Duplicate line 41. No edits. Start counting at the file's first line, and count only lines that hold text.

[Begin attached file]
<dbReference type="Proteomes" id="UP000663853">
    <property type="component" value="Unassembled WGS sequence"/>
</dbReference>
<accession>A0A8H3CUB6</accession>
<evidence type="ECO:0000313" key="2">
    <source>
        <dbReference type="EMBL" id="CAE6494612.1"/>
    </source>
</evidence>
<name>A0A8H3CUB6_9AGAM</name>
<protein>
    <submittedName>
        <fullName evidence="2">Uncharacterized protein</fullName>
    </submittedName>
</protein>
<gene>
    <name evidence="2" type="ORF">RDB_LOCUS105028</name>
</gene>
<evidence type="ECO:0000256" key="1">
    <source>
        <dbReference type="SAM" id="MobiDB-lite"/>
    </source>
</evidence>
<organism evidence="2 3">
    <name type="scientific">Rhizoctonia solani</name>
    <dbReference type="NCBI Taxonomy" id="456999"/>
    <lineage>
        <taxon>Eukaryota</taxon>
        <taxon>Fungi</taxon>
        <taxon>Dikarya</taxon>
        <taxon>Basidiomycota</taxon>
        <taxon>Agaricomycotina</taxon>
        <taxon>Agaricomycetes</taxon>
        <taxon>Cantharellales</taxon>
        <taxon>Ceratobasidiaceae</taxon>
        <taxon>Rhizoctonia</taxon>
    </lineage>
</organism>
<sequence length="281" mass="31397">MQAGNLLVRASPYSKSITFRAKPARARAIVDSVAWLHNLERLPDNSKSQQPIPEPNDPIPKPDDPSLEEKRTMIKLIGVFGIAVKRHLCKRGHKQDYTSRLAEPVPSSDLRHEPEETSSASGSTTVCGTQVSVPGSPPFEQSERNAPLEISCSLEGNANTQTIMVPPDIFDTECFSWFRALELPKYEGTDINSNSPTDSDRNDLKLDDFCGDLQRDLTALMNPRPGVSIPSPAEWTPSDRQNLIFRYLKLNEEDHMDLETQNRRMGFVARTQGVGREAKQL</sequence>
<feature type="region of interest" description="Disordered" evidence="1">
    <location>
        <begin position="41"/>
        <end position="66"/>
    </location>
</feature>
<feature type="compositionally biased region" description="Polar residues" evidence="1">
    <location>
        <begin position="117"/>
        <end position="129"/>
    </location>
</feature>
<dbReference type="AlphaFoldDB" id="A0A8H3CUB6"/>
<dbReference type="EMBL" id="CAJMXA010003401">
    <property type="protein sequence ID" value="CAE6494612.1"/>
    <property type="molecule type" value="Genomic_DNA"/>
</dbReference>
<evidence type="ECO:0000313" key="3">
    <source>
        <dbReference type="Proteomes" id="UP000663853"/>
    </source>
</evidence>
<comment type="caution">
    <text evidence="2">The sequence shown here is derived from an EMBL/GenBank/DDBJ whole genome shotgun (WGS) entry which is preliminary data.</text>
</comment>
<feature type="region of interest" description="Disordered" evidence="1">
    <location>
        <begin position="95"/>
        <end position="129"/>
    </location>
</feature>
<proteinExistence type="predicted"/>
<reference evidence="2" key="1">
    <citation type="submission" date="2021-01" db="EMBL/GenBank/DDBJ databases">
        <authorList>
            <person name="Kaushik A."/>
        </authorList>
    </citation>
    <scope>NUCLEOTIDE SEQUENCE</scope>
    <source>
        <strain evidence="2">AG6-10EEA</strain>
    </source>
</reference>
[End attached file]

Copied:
    <location>